The effects of employment regulations continue to influence policy discussions. Our attention this week was initially drawn to the topic by this article in GeekWire on challenges to Seattle’s Uber union law. (Also reported by the Puget Sound Business Journal.)
The city of Seattle will ask a federal judge this week to throw out a lawsuit filed by the U.S. Chamber of Commerce over legislation that would allow Uber, Lyft and other “for hire” drivers to unionize.
The U.S. Chamber of Commerce filed the lawsuit in March against the city of Seattle, arguing the legislation violates several federal laws and would “burden innovation, increase prices, and reduce quality and services for consumers.”
Then we read this extended Washington Research Council post reviewing the economic consequences of labor regulation in California, noting that often employment policies can often impose extraordinary burdens and even be in conflict with other regulations. We recommend reading the Research Council post, and will give some highlights here.
The WRC cites some recent research published by the U. S. Chamber.
First, the Chamber looks at how employment regulations affect California’s economy. Some of the findings are more broadly applicable—for example, the report finds that “There is an inverse relationship between the level of state employment regulation and economic performance.”
The WRC highlights the researcher’s conclusion.
…the weight of the evidence indicates that there is a significant connection between labor market regulation and economic performance. Indeed, the evidence suggests that an increasing thicket of labor and employment mandates is jeopardizing the long-run performance of California’s economy.
Pointing to its own 2012 research report reviewing Washington’s “many labor policy mandates,” the WRC says,
As each is considered on a piecemeal basis, their cumulative effect is easy to overlook. Employers cannot afford to discount these costs, however. The economics—the math—is straightforward. And as employers run the calculations, Washington becomes less competitive.
The Council also reviews U.S. Chamber research, done with the International Franchise Association, on the effects of the recent National Labor Relations Board expansion of the definition of “joint employer.” As the WRC explains,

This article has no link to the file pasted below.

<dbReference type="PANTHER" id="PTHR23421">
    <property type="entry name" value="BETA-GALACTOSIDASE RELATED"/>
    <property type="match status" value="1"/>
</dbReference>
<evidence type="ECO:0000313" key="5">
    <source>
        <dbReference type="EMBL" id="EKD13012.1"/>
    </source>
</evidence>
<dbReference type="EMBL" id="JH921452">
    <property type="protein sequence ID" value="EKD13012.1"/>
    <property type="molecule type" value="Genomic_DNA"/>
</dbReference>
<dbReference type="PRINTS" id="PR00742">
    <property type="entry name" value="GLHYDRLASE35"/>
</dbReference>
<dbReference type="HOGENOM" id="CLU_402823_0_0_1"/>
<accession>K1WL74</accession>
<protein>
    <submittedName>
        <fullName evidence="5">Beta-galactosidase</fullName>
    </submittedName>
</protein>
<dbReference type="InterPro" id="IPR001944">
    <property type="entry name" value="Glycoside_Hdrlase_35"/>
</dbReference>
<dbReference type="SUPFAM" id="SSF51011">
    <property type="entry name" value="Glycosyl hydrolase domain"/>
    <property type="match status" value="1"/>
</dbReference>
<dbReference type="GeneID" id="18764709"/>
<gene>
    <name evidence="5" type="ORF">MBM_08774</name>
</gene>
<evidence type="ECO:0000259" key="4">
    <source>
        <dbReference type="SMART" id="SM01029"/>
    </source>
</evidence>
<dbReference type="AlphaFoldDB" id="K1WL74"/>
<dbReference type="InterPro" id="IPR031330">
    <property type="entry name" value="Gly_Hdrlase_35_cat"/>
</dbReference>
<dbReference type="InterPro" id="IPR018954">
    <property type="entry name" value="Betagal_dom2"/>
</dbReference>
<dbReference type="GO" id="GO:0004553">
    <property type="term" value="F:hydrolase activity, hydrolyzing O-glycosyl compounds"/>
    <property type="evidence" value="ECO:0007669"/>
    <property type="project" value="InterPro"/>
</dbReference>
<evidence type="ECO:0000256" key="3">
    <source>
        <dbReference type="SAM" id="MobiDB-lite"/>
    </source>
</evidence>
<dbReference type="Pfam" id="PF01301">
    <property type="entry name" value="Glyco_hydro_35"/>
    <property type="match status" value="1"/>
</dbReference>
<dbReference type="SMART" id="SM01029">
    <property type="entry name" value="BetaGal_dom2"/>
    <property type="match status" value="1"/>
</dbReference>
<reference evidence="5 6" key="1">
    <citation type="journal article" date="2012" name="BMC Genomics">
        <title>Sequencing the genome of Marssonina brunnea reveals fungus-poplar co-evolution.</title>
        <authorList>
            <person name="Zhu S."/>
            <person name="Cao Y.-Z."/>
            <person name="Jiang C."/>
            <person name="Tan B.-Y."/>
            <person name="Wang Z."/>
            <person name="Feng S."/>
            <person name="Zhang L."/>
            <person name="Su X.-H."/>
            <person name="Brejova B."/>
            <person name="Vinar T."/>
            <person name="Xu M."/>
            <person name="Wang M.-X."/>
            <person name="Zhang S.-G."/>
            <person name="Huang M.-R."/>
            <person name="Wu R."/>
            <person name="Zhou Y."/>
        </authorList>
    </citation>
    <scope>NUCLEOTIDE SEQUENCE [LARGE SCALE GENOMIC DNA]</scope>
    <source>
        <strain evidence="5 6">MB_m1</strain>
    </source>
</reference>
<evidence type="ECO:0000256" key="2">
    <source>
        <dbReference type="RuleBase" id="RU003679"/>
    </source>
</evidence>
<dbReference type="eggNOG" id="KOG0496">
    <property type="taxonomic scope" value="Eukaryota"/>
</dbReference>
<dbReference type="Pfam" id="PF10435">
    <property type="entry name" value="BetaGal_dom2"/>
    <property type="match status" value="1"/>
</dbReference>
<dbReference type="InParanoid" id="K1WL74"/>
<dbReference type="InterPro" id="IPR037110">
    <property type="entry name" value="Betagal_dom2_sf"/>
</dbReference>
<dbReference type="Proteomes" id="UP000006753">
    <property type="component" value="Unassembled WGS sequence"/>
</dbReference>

Over the past few years, the National Labor Relations Board (NLRB) has broadened the definition of “joint-employer”—both as regards franchisees and franchisors and companies that contract with other companies.
The expansion, particularly what’s called the BFI standard established in a ruling on Browning-Ferris Industries, has had the presumably unintended consequence of creating problems for companies that have launched their own human resource initiatives to improve working conditions for employees of contractors. The WRC reports,
Meanwhile, Microsoft has filed a brief in the BFI appeal asking the court to reverse the decision. In 2015, Microsoft announced that it would require its large suppliers to provide paid leave to their employees (who work on Microsoft projects). But, since announcing the new policy,
a union representing employees of one of Microsoft’s suppliers demanded that Microsoft engage in collective bargaining with the union. Relying on BFI, and citing Microsoft’s paid leave eligibility criteria for suppliers, the union argued that Microsoft was now a “joint employer” subject to the National Labor Relations Act’s collective bargaining requirements. Microsoft declined on the basis that it is not a joint employer of the supplier’s employees. The union responded by filing an unfair labor practice charge against Microsoft with the NLRB. That charge remains pending. Microsoft’s [corporate social responsibility (CSR)] efforts have thus lead to substantial and growing legal expenses and great uncertainty.
Further, “Companies with existing CSR initiatives now have a strong incentive to terminate them, and others considering such policies will be more likely to table their plans.”
As we wrote in our foundation report,
Washington employers and residents alike place a high priority on the equitable compensation and protection of those in the workforce. Policymakers must carefully consider wage and benefits mandates and system to ensure that such protection are maintained in a cost-effective manner so that employers can create more job opportunities for Washington citizens.
There’s a point at which the higher regulatory standards become a bar too high, leading to job losses and reducing employers’ incentive to adopt innovative, flexible labor policies. The research makes a strong case that the point has been reached and passed.